Search results for: Immigration
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Preparedness and Experiences of Novice Teachers in the Sociopolitical Context of Heightened Immigration Enforcement: Evidence From a Survey of California Teachers
For teachers of immigrant-origin students and their peers, emerging research notes the challenge of facilitating a high-quality education for students subject to traumatic events related to harsh immigration enforcement policies. This study examines whether new teachers from seven teacher preparation programs experienced the impacts of immigration enforcement and felt prepared to support students who were impacted. The author surveyed new teachers in preservice and after 1 year of teaching (N = 473) using survey instruments developed by Cohen and colleagues along with additional constructs developed via pilot testing. New teachers reported that immigration enforcement negatively impacted their students and their job satisfaction. Teachers exposed to discussion of immigration policy and teachers who reported engaging with immigrant families in preservice were more likely to view themselves as prepared to support students. He discusses differences for teachers in urban, Title I, and elementary settings.
Updated: Jun. 02, 2022
Riding la Bestia: Preservice Teachers’ Responses to Documentary Counter- Stories of U.S. Immigration
This study investigated the responses of preservice teachers to the acclaimed documentary "Which Way Home", a film that profiles unaccompanied adolescents who hitchhiked the train system of Central America and Mexico en route to the United States. The findings illustrated the efficacy and limitations of using documentary counter-stories to accomplish two important aims simultaneously: promoting content knowledge of an important social issue and challenging negative stereotypes through counter-stories.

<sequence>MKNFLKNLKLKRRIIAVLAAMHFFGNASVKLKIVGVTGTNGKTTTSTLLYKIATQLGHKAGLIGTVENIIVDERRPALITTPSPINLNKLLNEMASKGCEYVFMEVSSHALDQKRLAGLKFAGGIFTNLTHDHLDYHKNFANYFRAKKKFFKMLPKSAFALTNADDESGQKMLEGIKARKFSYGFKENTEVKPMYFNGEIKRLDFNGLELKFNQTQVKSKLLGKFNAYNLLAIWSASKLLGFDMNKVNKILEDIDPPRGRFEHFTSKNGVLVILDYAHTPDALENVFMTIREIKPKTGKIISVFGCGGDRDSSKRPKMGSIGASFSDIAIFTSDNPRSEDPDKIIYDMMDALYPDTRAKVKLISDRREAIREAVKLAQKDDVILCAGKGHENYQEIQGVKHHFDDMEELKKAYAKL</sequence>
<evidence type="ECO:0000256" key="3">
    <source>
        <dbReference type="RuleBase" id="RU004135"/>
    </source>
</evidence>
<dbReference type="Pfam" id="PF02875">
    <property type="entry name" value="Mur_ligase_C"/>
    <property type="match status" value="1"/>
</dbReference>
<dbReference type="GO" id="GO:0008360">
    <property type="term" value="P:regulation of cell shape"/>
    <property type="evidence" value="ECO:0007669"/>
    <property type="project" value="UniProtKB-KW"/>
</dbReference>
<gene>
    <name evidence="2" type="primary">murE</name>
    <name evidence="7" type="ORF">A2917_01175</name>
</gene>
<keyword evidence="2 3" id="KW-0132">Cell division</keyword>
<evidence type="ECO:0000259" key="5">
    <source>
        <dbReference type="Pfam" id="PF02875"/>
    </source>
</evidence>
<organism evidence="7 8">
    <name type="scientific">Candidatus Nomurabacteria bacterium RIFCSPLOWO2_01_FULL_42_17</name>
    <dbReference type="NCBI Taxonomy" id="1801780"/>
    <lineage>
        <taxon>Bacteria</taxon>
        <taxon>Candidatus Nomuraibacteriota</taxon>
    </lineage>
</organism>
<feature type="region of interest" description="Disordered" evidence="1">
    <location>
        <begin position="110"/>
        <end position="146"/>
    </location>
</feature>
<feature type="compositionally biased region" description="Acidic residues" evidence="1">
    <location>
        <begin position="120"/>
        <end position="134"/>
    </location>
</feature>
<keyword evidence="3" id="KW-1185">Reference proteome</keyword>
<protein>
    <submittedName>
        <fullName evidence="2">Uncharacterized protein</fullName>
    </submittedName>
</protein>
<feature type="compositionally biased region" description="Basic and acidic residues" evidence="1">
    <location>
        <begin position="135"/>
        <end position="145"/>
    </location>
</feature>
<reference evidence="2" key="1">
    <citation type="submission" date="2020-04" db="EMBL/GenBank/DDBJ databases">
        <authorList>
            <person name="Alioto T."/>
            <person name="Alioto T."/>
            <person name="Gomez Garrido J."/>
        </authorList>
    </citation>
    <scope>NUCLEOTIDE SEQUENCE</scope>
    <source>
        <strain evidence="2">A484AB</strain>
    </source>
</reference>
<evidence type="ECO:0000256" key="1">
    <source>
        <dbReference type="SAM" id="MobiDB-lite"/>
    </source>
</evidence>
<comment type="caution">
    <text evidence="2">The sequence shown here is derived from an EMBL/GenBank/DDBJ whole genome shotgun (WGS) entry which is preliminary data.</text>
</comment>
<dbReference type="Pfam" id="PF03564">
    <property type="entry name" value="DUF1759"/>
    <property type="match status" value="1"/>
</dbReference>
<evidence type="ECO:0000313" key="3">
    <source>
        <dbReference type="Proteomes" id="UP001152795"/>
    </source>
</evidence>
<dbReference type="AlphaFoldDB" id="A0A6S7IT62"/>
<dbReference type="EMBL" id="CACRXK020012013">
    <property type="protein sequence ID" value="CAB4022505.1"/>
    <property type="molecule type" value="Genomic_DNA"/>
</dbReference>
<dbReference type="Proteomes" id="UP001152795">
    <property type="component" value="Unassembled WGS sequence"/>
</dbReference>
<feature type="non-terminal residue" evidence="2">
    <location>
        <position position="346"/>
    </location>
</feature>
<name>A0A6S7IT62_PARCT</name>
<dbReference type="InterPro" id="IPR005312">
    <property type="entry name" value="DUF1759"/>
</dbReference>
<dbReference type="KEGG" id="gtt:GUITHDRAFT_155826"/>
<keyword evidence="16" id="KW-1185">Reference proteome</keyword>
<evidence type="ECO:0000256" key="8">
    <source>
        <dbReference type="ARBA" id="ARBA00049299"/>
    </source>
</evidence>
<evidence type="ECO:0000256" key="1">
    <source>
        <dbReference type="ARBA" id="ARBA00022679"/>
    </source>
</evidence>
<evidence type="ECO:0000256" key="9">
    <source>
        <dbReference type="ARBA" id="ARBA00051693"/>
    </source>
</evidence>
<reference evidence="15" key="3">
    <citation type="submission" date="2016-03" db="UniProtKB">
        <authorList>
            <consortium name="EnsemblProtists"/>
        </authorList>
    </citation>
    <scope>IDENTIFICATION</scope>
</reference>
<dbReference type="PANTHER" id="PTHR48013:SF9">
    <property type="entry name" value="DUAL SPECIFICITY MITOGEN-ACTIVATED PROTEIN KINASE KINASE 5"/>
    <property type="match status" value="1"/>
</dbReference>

Updated: Oct. 25, 2018
Analysing ‘Migrant’ Membership Frames through Education Policy Discourse: An Example of Restrictive ‘Integration’ Policy within Europe
This examination aims to deconstruct specific membership framing within Europe and boundary setting between inclusion and exclusion of certain groups in policy sectors such as education. Analysing discourse through understandings within language enables the author to see the way categories and frames are constructed and contribute to the signifying of membership. Bounded problematisations, in this case about ‘migrants’, framed by political orientations and discourses, require policy ‘solutions’. Actors then make sense of this policy and interpret ‘solutions’ in distinctive ways.
Updated: Apr. 14, 2015
The utility of Lave and Wenger's social theory of learning can be evaluated through specific case studies which enhance our understanding of how education proceeds in diverse contexts. Here the author provides an ethnographic case study of the training of Caribbean-born Hindu pandits (priests) living and working in Queens, New York. In order to explicate the process by which people are moved into the social roles of “pandit-in-training” and “pandit,” the author shifts between interviewees’ words, vignettes of their actions and her interpretation of communities of practice and its relevance for mapping the education of Hindu pandits.
Updated: Dec. 14, 2009
In this study, the authors employ a curricular conceptual lens of the particular to explore the experience of multicultural education from the perspective of an immigrant student, Raj.
Updated: Jan. 21, 2009
From Foreigner Pedagogy to Intercultural Education: an analysis of the German responses to diversity and its impact on schools and students
This article first provides a socio-historical analysis of the German responses to migration-related cultural and religious diversity by tracing the development of educational policies from assimilationist notions of ‘foreigner pedagogy’ in the 1960s and 1970s to intercultural education, which slowly emerged in schools in the 1980s and 1990s.
Updated: Mar. 23, 2008